As far as the AFV kits, I tried ProWeld, Mr. Cement, Mr. Cement Deluxe, Tamiya Extra Thin, and Testors liquid (the stuff form the bottle) - all yielded similar results. And as someone pointed out below, Tristar kit plastic seems to react the same way. I would have to imagine that since they are lower volume companies, they probably use a cheaper plastic.

  6. I had precisely the same problem with the AFV Club M18 Hellcat. I use proweld most of the time and when that didn;t react well, I switched to Tamiya thin cement which was still too hot and Testors liquid was no better.

  7. I was very pleasantly surprised to find today that the accurizing parts I had ordered for this project arrived already - I just ordered them Thursday...

     

    I struggled with how to do the navigation lights on the upper saucer - I finally realized that with a little bit of modification, some parts from the 1/1000 Polar Lights Enterprise would work quite well! I've still got a bit of work to do on the lower neck where it meets the lower saucer surface as well as some seams in the secondary hull / shuttlebay assembly as well.

     

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  8. So, everybody who followed my postings late last year on my 1/1000 Polar Lights Enterprise to TOS style U.S.S. Kelvin conversion now probably know I have an odd infatuation with the 'U.S.S. Kelvin' that was featured fairly prominently in the first 10 or so minutes of last year's Star Trek film. Once I had completed my 1/1000 conversion to my liking, I decided I wanted to go a little bit biger. My initial though was to convert the 1/350 Refit Enterprise, however it just wasn't working out for me.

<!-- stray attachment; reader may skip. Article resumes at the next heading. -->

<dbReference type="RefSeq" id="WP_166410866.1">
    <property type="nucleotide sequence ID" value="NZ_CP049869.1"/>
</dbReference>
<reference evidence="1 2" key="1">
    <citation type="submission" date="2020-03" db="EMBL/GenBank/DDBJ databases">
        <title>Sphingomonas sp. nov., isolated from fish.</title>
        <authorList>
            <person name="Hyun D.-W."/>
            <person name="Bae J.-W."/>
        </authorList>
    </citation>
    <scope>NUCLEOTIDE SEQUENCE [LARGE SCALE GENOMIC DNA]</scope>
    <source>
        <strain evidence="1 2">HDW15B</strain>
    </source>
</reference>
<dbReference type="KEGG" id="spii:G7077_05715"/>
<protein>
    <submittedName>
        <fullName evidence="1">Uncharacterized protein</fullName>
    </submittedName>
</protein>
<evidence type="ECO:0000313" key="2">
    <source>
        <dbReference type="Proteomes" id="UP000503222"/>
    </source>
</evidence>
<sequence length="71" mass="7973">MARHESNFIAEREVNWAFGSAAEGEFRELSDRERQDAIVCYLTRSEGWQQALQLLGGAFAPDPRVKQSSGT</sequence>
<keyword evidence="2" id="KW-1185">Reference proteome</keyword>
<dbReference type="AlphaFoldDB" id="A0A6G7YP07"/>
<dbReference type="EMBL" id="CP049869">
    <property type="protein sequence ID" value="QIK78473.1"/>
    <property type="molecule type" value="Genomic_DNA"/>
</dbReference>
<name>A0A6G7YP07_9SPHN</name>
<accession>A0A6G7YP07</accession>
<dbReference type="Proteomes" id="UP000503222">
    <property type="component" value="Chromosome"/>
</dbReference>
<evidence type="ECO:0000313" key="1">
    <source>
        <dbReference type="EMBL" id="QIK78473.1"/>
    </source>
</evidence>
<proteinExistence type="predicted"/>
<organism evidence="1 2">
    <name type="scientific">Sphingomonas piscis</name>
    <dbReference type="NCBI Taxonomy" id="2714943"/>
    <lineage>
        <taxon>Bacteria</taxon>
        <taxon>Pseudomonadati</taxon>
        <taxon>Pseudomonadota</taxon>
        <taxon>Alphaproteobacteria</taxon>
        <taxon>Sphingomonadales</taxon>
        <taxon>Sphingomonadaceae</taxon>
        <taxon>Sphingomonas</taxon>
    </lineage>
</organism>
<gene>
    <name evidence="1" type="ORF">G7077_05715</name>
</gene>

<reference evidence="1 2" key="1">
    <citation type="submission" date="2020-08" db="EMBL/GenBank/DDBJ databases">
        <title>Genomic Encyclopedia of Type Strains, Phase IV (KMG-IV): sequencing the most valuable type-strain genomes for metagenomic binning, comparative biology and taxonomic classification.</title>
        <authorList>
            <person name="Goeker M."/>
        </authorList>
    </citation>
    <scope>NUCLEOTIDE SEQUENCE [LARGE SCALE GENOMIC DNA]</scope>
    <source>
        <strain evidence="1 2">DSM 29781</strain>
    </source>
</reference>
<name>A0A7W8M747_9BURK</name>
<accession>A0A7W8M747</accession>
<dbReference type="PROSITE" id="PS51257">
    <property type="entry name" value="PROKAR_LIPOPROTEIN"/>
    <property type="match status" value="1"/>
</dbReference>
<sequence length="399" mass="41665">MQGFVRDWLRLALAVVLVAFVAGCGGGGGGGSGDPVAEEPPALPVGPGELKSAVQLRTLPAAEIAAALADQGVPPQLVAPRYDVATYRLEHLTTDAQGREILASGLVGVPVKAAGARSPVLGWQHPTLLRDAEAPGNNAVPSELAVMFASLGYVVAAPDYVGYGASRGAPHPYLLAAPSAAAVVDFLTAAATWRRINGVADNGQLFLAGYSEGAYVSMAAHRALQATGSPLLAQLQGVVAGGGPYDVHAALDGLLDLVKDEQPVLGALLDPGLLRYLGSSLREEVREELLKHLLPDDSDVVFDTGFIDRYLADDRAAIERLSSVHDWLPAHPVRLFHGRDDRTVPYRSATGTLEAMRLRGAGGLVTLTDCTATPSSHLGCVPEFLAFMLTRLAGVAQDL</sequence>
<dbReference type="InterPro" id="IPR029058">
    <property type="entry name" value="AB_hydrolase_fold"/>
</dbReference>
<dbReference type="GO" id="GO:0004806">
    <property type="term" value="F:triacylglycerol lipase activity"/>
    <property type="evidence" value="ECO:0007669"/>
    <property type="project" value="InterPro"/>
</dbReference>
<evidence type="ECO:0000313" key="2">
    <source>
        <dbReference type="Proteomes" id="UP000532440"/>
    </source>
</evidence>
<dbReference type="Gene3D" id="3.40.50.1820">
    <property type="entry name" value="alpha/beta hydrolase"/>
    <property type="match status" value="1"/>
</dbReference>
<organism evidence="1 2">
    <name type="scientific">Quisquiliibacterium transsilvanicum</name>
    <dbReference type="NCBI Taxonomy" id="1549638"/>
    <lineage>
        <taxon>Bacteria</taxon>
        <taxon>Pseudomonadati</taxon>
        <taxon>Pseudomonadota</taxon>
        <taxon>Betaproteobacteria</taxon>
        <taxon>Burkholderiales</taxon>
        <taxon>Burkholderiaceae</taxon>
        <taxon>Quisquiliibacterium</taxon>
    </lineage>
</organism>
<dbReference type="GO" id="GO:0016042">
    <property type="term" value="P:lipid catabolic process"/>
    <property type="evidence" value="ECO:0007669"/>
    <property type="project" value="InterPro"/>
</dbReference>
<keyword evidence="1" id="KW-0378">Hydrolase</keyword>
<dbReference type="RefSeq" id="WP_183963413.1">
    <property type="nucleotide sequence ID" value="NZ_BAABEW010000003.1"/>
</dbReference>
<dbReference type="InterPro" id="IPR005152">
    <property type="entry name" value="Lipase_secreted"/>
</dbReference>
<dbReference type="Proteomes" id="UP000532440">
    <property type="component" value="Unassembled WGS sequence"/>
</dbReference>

Instead, I decided that since I had a few of the 18" AMT / R2 Enterprise re-release kits in the closet, I'd give it a shot in that scale. Obviously, the 18" AMT kit has a significant number of inacuracies (though I'm glad that R2 didn't rerelease the version that had the horrible grid lines on the upper saucer...), It's still a kit that is very well engineered for conversions. The only glaring inaccuracies I will be correcting will be the lower sensor dome and the deflector dish which will both be replaced by resin parts courtesy of Accurate Parts and Federation Models.

     

    I scratch built the dorsal 'neck' out of laminated square tube covered in sheet styrene, the under-saucer cargo doors are sheet styrene as well. Other than the ungodly amount of filling and sanding, this has been an enjoyable project. once I'm ready to decal, I'll be using a combination of the kit decals (which are worth the price of this re-release kit by themselves) and my own custom made decals using the Microgramma font hull numbering scheme made popular by the Franz Joseph Starfleet Technical Manual published in the late 70's.

     

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  9. Here's what I'd like to see:

     

    In the realm of Sci-Fi:

     

    1/350 Scale TOS Enterprise (I know this has been rumored to be in the works)

    1/350 Scale U.S.S. Reliant

    1/350 Scale U.S.S. Excelsior / U.S.S. Enterprise-B (c'mon guys, it wouldn't be THAT big)

     

    All Others...

     

    I'd like to see Tamiya do an AFFORDABLE 1/350 Scale U.S.S. Arizona....